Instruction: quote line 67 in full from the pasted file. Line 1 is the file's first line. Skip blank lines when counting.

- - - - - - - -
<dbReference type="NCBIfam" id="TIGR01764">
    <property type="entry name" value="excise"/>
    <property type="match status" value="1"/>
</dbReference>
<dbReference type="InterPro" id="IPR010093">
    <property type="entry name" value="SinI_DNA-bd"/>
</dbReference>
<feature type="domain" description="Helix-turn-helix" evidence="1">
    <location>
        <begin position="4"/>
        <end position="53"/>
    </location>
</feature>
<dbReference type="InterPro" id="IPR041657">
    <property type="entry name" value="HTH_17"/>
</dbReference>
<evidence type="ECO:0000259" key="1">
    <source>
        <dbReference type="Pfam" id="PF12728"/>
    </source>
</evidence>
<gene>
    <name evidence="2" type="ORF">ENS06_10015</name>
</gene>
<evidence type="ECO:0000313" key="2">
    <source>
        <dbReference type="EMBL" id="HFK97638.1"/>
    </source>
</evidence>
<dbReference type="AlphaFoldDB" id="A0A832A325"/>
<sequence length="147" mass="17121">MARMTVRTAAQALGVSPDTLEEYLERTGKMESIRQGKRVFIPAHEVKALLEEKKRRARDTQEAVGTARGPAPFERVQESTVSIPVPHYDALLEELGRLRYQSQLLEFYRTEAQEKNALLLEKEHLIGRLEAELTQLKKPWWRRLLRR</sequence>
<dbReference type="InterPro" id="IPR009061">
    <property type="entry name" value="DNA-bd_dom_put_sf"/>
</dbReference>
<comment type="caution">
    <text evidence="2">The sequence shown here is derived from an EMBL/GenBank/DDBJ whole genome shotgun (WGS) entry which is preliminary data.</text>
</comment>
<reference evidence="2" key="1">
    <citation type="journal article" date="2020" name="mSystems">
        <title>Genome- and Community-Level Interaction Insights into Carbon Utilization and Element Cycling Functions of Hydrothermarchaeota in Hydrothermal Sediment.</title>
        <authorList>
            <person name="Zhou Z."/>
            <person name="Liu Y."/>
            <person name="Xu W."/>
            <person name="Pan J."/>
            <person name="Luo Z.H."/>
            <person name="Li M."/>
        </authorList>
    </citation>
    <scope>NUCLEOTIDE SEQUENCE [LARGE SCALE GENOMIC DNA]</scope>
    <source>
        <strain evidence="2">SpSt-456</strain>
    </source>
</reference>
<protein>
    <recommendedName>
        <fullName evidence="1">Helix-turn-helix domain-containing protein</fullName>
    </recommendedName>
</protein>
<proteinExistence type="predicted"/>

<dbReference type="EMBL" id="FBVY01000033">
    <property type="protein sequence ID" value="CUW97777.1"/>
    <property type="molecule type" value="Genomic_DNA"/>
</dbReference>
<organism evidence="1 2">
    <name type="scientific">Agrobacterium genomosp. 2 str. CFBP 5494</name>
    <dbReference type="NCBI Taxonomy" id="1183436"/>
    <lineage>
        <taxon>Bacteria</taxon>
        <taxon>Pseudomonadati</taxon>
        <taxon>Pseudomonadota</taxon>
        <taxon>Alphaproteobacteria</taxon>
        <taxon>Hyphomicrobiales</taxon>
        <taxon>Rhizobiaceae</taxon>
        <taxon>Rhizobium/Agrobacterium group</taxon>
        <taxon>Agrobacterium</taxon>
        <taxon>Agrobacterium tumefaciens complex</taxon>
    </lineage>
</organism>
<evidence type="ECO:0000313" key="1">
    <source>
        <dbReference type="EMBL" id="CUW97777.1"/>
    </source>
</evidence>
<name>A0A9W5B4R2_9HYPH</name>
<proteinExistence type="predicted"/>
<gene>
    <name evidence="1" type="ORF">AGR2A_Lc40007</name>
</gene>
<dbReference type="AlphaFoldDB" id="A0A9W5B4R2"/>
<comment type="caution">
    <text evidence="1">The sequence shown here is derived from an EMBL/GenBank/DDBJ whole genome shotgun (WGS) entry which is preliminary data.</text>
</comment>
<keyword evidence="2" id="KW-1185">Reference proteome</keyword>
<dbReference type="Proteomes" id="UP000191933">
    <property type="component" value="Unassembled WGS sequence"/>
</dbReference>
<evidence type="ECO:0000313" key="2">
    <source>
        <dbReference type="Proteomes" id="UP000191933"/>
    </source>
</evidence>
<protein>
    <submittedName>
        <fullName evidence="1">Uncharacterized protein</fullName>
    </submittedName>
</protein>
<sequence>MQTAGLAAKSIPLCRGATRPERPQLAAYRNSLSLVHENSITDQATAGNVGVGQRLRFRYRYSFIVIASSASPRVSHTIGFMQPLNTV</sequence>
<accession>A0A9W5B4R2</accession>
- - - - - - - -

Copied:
    <dbReference type="NCBI Taxonomy" id="1183436"/>